Sunday, July 2, 2017

Summer Cold and an App That Speaks

I managed to catch a cold this summer. I've been in an enclosed space with people other than my immediate family just a handful of times. I use hand sanitizer and I never, ever touch my eye even if it becomes extremely itchy at the very moment I know my hands are contaminated with people germs.

Still, in spite of my best efforts, I felt tired. Then achy. A tickle in my throat and an occasional dry cough joined one swollen gland. By evening on the first day of the illness I was sporting a low grade fever and chills. A brief period found me on the floor, writhing in pain and nausea, calling for a bucket as I'd become convinced it was that kind of virus. 

It wasn't and I knew then that I was going to lose my voice. 

Every cold of my adult life has led to this raspy, Janis Joplin, froggy voice that persists for weeks. After a day of singing Me and Bobby Magee, I was left with just a crackly whisper. I finally decided to do the right thing. I would stop talking. 

At first I tried to fall back on the horribly insufficient sign language vocabulary our family shares. 

"I help you," I signed to my husband. I even did it right and it was elementary baby sign. Surely he would get it. 
"You need to poop?" he says. 

Several failed ASL attempts later I downloaded a text to speech app. Female American Siri voice handled two thirds of my day's speaking duties.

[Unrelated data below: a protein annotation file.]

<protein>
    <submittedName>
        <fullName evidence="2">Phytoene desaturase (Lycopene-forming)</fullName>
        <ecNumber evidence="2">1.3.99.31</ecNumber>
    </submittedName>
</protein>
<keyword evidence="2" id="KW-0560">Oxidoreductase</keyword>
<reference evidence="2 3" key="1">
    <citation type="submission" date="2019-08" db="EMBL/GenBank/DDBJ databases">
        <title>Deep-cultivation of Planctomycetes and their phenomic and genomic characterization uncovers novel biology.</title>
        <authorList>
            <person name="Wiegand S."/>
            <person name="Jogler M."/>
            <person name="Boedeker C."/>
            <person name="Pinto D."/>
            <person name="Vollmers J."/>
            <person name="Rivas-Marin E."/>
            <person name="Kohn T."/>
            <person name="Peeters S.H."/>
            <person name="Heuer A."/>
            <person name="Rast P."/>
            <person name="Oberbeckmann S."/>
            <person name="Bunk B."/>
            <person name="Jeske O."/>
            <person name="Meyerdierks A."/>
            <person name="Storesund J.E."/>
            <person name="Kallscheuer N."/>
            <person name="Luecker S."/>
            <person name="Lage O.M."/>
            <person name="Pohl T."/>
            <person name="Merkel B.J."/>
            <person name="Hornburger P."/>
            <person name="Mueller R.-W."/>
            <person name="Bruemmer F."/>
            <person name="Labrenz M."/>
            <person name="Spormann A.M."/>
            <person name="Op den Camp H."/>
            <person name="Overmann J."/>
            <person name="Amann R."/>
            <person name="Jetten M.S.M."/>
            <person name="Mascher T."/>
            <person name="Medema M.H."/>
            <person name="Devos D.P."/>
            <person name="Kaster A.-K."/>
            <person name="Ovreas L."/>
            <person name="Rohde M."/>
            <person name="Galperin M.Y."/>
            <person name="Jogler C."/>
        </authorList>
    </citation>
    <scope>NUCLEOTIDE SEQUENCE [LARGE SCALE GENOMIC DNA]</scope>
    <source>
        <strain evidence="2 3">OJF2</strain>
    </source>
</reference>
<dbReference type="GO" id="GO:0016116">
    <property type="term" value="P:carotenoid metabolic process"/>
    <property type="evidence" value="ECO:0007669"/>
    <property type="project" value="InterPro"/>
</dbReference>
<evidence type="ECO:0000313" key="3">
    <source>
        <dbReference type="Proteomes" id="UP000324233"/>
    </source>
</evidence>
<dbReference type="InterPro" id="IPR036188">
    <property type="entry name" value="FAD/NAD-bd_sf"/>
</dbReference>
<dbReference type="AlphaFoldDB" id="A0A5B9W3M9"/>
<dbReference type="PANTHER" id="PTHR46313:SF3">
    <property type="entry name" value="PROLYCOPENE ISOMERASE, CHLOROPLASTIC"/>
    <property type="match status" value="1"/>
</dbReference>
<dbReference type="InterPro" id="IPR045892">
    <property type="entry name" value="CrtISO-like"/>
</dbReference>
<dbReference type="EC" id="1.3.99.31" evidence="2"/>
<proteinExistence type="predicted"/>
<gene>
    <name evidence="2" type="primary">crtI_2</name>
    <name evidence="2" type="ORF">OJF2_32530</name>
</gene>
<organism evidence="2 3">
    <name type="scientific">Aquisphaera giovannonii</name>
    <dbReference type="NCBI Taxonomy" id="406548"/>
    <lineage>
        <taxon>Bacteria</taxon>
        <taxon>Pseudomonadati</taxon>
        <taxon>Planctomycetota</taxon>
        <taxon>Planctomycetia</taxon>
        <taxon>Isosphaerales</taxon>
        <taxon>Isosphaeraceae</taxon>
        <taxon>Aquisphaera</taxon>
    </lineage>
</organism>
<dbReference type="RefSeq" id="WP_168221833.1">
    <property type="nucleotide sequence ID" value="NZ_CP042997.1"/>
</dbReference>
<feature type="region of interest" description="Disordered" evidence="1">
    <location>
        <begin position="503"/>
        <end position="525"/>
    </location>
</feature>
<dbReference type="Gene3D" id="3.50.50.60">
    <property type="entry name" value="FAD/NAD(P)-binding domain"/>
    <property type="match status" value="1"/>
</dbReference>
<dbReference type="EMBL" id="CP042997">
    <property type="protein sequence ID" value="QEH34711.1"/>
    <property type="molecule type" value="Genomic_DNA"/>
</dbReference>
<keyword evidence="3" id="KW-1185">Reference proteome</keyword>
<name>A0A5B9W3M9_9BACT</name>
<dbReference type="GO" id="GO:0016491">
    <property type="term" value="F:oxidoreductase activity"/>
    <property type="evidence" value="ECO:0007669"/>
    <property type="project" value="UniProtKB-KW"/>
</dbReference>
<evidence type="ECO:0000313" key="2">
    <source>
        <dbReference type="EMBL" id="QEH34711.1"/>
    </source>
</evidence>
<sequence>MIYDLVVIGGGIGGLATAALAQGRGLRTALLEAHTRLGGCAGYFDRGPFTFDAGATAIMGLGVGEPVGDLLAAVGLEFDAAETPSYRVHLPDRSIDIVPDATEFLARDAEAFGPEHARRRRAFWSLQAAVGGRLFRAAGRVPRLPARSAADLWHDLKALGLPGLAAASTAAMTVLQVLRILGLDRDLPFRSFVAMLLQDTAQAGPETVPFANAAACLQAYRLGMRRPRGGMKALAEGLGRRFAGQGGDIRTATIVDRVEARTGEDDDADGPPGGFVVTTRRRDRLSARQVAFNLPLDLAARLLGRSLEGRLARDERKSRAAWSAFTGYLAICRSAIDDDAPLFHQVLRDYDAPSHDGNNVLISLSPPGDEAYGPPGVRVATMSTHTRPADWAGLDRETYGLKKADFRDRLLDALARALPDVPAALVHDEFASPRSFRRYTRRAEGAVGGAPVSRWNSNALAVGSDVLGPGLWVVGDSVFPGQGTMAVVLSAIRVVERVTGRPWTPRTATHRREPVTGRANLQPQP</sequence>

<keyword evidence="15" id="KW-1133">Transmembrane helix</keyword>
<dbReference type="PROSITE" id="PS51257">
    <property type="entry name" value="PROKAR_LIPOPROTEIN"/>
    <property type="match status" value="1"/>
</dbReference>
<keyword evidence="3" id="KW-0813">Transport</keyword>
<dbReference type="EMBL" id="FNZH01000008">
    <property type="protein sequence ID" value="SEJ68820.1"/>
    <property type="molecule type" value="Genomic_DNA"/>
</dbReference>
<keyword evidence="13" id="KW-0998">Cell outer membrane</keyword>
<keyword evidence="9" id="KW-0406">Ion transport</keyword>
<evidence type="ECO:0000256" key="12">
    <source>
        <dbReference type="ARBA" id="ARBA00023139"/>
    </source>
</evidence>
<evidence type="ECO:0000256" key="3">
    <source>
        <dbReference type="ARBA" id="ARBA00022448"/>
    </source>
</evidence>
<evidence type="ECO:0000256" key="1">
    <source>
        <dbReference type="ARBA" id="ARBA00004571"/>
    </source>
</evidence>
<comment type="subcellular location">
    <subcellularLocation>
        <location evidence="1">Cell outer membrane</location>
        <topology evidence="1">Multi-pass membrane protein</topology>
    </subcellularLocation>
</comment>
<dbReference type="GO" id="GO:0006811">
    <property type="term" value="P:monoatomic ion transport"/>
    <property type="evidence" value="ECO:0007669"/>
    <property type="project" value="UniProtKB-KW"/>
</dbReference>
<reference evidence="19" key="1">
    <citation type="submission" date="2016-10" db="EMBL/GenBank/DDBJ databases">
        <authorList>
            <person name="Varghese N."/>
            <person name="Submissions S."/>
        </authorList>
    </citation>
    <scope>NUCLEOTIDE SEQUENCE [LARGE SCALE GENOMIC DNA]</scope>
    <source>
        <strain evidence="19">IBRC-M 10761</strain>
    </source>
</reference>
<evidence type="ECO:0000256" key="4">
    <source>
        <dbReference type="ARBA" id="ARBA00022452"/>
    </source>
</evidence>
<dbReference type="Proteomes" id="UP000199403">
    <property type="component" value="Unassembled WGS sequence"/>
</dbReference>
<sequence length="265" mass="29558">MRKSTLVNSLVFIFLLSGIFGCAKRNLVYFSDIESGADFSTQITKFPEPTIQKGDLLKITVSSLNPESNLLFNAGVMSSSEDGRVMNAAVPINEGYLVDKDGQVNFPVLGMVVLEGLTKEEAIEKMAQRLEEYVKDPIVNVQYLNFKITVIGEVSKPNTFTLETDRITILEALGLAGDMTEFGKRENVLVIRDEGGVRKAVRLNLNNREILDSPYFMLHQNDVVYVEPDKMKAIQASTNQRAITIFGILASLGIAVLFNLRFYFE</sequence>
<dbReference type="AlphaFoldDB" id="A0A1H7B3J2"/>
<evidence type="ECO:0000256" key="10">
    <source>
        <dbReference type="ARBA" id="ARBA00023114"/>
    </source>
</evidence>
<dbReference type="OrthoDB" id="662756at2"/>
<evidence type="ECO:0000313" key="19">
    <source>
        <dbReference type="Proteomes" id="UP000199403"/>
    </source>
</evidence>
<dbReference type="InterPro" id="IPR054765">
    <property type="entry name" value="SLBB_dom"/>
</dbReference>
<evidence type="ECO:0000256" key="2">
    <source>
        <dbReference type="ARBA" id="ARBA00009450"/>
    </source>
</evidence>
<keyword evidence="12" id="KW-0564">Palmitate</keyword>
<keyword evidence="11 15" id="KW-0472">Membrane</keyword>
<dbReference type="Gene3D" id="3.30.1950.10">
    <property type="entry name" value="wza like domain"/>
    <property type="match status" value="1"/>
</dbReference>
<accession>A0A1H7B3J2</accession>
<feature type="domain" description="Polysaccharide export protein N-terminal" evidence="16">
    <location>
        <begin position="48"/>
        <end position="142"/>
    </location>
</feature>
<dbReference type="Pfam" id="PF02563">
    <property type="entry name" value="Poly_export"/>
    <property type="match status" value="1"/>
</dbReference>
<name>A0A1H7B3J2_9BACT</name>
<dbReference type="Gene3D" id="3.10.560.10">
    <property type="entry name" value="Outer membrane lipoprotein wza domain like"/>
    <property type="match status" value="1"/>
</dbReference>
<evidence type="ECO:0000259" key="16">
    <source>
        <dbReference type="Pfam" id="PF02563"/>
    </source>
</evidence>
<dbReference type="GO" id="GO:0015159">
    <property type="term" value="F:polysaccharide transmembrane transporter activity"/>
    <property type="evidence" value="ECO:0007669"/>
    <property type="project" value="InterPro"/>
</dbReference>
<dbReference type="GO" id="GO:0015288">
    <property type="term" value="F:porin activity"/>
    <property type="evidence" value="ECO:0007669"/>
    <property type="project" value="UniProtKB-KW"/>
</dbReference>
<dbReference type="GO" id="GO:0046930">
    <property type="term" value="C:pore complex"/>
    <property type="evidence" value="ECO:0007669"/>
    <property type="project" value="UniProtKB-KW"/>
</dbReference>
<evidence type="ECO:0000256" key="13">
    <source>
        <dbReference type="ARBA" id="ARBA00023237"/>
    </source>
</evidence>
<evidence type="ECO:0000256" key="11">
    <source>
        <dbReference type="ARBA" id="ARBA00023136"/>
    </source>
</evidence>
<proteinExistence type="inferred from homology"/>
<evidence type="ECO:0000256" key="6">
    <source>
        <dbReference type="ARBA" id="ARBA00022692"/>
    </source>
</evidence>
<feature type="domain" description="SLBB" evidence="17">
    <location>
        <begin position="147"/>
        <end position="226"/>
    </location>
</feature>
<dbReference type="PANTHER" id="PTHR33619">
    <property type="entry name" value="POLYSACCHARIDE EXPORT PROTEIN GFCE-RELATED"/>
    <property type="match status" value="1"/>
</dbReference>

"Is there anything we can do to help you get dinner ready?" they asked. They're being so helpful since I'm sick. 
"Do you turd blossoms know how to do dishes?" Female American Siri asked.

And they did know how. It was pretty amazing. I was able to save a few frequently used phrases into the app. "Don't do that," being the most used. It saved time having that at the ready. 

By dinner, I'd grown tired of typing and everyone missed the sound of my croaking. I tried to talk and managed varying degrees of volume, rasp, and squeak. My daughter says I sound "cute."

I will most likely sound abnormal or even cute for the next month. Perhaps we'll find new motivation to get on the same page with our ASL vocabulary. Either that or they'll have to come to terms with occasionally having mom's input delivered via robot voice.

I'll save the phrase "turd blossom" as a favorite, just in case.